Our approach was a
rolling site by site launch. We created a repeatable model of hiring staff, training them and providing the resources they needed to be successful. Working with physician leadership, nursing, dietary and other groups, we authored a comprehensive operation manual covering patient intake, management, discharge, etc. Having a single version of the truth that we could point to eliminated much of the potential site variation in the program. Over an 8-month period, we successfully launched all 13 sites.
Measuring and Communicating Success
Initial measures were limited to operational metrics. We were converting over 90% of referrals into intakes. Access to cardiac rehabilitation tripled over a 30-month period. Leadership updates were provided on a periodic basis with monthly emails at a minimum. Post discharge interviews were conducted with select patients and their stories were documenting. Our client’s public relations team did phenomenal external facing work. An example can be found at
The team’s strategy in the end was quite simple. The program has proven medical benefits. We anticipated outcomes and built a means to deliver the message of success both internally and externally. The program is unsurpassed in the number of lives saved. Our key to this success was multifactorial, however, our unique approach to engagement proved to be most critical.
Managing Digital Health Change
As organizations consider advancing digital health initiatives, there are several factors to consider.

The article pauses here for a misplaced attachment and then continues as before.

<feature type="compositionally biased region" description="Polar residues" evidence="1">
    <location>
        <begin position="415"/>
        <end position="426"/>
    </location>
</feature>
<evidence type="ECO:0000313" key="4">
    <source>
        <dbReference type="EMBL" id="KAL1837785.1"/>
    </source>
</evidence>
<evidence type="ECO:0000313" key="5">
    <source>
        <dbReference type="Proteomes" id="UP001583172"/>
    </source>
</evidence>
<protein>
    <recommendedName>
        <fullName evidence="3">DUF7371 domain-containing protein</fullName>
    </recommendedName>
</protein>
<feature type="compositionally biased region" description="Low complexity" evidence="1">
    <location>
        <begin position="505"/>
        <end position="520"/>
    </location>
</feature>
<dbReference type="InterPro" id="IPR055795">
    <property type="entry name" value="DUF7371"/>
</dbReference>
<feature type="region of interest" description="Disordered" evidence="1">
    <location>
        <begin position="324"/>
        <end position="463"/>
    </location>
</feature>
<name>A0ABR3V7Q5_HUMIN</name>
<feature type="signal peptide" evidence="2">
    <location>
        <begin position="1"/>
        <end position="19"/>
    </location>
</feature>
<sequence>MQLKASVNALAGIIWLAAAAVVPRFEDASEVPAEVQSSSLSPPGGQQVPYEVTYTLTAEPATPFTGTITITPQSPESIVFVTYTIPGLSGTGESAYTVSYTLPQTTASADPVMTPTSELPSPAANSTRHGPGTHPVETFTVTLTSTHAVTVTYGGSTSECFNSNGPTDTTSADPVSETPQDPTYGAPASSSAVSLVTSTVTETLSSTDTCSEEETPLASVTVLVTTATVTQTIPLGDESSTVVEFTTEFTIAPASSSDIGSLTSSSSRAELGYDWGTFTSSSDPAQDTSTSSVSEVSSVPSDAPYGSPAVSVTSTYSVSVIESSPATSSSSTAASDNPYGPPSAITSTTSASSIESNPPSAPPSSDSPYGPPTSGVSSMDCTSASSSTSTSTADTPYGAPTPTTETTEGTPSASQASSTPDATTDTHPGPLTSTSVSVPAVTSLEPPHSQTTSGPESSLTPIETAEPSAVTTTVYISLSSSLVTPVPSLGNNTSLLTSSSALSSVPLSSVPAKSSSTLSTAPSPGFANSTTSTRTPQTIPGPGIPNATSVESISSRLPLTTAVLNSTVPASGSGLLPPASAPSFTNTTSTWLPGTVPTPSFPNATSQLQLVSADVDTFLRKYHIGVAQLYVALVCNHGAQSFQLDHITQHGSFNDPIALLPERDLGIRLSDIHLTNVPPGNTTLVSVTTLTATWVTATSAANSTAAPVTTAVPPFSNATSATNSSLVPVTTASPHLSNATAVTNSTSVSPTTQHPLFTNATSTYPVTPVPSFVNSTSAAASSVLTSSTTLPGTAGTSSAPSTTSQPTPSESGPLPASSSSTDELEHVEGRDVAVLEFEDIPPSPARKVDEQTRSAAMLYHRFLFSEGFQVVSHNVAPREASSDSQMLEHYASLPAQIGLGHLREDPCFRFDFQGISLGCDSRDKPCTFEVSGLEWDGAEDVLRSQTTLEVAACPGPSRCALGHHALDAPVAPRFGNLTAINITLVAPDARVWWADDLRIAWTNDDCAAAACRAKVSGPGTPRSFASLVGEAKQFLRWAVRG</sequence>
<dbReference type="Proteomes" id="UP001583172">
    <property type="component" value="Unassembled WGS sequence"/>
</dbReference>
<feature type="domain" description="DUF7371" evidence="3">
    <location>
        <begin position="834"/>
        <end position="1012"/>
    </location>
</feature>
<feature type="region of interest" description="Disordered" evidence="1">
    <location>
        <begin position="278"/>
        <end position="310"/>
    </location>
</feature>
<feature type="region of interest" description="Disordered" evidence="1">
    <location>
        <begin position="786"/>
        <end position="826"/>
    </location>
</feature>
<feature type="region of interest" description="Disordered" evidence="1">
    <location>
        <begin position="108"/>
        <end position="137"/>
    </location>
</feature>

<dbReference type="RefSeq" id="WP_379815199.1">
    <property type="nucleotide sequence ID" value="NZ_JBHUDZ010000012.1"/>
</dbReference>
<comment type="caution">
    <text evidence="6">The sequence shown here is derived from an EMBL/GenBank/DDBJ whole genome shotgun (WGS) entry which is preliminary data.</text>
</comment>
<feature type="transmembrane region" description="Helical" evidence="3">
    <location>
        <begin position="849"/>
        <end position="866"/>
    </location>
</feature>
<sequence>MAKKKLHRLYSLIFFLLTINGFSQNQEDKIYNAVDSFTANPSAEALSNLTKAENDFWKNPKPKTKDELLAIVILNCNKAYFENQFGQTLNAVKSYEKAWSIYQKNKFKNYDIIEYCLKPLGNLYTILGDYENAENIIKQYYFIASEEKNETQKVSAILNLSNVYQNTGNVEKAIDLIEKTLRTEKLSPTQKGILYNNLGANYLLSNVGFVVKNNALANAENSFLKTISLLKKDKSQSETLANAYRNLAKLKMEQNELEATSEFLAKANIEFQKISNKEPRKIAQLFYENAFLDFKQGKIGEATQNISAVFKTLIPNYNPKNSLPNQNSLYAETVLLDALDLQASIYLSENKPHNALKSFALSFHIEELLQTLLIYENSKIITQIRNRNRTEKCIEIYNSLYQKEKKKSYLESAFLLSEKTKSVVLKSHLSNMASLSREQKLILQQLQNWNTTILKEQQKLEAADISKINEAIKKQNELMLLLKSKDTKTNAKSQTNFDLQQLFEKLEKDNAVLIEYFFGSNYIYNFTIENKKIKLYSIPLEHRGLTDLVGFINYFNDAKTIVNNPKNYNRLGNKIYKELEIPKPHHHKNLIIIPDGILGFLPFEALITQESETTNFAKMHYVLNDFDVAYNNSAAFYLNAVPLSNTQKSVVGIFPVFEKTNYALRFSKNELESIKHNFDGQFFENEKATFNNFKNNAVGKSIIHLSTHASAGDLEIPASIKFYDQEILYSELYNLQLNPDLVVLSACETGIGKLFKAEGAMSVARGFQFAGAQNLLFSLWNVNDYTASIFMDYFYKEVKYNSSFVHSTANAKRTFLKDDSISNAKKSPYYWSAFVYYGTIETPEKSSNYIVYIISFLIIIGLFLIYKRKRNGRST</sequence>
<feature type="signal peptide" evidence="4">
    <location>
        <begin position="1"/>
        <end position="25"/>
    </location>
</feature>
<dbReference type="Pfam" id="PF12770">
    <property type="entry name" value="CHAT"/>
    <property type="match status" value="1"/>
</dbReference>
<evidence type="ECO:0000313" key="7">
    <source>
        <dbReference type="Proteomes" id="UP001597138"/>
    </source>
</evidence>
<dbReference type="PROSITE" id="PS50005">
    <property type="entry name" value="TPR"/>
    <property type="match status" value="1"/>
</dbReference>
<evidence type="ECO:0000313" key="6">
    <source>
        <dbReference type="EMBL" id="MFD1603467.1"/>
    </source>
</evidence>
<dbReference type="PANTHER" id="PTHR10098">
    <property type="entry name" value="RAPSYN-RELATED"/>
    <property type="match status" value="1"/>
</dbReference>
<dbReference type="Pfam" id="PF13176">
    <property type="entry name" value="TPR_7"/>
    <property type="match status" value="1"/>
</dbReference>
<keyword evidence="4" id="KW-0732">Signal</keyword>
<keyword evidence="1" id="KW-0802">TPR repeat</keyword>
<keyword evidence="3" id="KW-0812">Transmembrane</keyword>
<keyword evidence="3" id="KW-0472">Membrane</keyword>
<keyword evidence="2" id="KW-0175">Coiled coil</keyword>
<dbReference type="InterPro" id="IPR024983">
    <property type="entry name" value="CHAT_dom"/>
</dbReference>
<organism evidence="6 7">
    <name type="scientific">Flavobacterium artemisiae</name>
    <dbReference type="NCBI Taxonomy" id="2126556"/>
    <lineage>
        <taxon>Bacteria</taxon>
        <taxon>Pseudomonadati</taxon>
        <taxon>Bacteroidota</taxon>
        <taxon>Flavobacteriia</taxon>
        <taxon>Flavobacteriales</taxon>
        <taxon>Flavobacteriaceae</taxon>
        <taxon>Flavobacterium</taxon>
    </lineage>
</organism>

First many strategies tend to be too broad. Our business is managing change and it comes best in incremental and manageable steps. It is sometimes difficult but avoiding the urge to expand your strategy to be more relevant comes with great risk. We promote a clear vision that articulates the goals of your program as an umbrella statement. Beneath that overarching objective should be the categories and individual programs you wish to enact.
Each program should stand on its own merits. There should be a compelling clinical and business reason for the investment. For medical device and pharmaceutical companies, special attention should be paid to align with delivery organizations and providers. Doctors and nurses are the key to quality healthcare and should be a part of your programs. They can also advise on the appropriateness of your solution and how it will impact patient outcomes. There are no shortcuts to improved product performance. Measuring clinical benefits as defined by the medical experts should be the goal.
Select Your Partners Carefully
We have found that the partners you choose is one of the key decisions that you will make. For healthcare delivery organizations, picking a technology or solution partner that shares your values on patient outcomes will pay dividends. If your partner is strictly profit motivated, they are less likely to remain committed to the project over the long term. Both sides of the partnership should have leadership that has affirmed their commitment to the goals of the project.
Make your partners part of all facets of the planning process. There should be no divisions between technology, process and people. Both organizations should provide insight and guidance in all matters. As you make your risk management plans, the value of this will become apparent when redundancy and diversity of thought is introduced.